Attacks over the net might sound impressive - a common sight in movies and everyday news, and a very real danger. However, the most straightforward and most immediate danger is too often ignored: the attack from the inside. Attackers from within do not have to overcome the outer fences in the first place. They can walk right through the door and enjoy the trust of their peers.
A recent study by VDMA, the German Mechanical Engineering Industry Association, considers malpractice and sabotage as well as the intentional injection of malicious code the greatest current threats, with online attacks trailing behind. A majority of current security incidents are caused by insiders whose motivations reach from the archetypal disgruntled employee sabotaging production facilities to the selling of internal secrets as outright industrial espionage. The results of the study show that the concept of ring-fencing businesses with sophisticated access controls is powerless to stop this.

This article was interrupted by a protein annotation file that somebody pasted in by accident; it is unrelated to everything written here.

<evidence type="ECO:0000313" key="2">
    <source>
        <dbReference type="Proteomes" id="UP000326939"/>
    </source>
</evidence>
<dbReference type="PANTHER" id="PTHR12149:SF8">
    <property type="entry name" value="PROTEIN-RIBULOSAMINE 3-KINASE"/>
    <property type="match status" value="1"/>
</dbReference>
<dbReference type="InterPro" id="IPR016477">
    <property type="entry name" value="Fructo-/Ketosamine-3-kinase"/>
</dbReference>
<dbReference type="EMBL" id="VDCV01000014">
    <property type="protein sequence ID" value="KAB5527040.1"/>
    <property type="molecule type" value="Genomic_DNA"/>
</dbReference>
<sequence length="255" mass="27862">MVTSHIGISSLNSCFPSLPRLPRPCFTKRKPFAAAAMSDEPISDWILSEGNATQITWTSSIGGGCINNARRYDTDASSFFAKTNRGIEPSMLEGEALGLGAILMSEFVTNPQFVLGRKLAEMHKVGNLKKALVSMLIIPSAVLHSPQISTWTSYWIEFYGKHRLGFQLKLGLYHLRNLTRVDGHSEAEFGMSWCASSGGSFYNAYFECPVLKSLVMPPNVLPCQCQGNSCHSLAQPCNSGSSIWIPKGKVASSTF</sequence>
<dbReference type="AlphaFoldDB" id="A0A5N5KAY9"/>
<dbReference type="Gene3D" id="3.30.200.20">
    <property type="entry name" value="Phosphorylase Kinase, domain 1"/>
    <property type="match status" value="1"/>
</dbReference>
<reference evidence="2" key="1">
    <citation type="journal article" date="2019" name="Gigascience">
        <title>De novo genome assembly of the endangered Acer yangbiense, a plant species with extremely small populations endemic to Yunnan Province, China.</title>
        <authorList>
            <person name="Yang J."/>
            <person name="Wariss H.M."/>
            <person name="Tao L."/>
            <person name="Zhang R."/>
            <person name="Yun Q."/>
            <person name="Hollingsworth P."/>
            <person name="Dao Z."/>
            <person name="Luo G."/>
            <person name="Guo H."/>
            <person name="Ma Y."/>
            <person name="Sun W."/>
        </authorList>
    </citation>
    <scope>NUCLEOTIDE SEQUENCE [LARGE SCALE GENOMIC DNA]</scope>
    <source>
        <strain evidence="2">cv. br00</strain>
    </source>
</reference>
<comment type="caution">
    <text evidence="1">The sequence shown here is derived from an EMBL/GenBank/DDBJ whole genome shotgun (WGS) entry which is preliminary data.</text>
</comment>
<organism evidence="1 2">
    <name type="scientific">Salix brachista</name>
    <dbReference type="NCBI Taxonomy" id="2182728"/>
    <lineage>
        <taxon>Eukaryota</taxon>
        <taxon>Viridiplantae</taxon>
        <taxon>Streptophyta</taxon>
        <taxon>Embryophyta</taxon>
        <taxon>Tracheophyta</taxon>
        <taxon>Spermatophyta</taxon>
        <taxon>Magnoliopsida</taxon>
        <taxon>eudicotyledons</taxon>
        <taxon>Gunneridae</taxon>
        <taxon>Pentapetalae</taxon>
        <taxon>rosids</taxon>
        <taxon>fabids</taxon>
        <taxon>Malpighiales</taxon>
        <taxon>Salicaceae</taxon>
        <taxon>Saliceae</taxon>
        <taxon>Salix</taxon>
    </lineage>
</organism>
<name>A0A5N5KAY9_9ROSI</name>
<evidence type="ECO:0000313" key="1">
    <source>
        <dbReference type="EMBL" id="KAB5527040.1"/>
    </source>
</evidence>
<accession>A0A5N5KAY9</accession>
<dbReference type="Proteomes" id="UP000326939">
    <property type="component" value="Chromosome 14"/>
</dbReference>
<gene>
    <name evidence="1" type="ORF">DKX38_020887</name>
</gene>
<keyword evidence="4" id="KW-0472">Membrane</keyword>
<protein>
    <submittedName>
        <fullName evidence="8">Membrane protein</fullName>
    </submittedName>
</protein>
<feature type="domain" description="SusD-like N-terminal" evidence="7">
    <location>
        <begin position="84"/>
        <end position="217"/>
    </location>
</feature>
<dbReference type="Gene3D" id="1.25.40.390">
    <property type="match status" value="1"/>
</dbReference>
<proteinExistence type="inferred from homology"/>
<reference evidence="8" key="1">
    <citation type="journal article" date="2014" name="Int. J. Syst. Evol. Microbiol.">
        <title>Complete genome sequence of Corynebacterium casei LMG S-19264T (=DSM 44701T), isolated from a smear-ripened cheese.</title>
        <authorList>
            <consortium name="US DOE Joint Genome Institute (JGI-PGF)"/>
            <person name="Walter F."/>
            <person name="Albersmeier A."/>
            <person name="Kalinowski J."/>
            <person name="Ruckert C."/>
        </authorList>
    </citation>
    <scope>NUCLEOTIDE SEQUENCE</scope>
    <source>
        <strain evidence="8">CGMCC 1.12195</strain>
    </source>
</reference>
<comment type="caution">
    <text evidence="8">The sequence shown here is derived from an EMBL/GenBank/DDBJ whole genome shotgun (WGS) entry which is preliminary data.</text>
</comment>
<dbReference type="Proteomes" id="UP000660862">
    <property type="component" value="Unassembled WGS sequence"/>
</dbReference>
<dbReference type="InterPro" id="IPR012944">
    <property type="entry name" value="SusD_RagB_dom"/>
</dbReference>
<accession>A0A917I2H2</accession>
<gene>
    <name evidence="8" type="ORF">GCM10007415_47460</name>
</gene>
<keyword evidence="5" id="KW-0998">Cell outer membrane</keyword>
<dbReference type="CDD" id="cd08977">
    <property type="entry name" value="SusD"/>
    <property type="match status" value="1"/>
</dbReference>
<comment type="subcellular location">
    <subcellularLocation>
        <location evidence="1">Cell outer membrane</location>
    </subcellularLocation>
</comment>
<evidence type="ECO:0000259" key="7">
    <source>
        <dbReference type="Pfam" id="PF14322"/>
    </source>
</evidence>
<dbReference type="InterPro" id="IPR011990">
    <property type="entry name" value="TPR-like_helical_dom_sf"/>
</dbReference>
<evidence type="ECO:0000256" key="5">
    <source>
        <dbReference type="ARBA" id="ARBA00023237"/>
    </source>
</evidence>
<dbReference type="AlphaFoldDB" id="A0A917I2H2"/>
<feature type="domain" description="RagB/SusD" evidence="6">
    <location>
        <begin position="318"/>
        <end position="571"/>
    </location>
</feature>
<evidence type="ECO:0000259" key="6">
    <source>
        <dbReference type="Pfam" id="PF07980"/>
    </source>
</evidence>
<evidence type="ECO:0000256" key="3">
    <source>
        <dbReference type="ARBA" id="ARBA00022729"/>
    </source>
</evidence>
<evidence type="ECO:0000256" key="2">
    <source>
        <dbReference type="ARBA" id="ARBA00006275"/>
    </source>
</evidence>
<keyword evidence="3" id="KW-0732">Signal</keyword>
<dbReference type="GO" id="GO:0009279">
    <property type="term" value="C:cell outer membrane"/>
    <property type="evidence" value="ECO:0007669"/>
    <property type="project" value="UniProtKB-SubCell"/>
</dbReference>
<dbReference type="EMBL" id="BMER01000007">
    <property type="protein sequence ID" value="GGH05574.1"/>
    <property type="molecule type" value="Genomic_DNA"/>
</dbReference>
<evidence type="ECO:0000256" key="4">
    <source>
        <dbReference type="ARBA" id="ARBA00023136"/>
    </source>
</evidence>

Rolling out additional security down to the level of individual controllers (with the respective licenses this needs) is often regarded as too complicated and cost-intensive. Such security is not essential for actual operations. However, current news about the activities of domestic and international secret services, not least in the field of industrial espionage, has given this topic a new relevance. The many individual attacks on single controlling systems or entire plants and institutions often go unnoticed in this flood of headline-grabbing news. The damage caused by lacking or flawed protections far exceed the upfront investments. The established precautions need to be expanded to protect the individual components. The security concept should begin as soon as any device is turned on, using a secure boot process to make sure that the software from the operating system to the individual application and its configurations has not been tampered with. Software developers are also interested in protecting their products against piracy. Just like their peers in mechanical engineering, they want to make sure that their expertise cannot be stolen or emulated. All of these protection needs for embedded devices are covered by CodeMeter technology. Working with License Central, this makes the allocation of licenses and keys user-friendly and stops the end user from having to worry about complex CAs or cryptographically secure key exchange processes.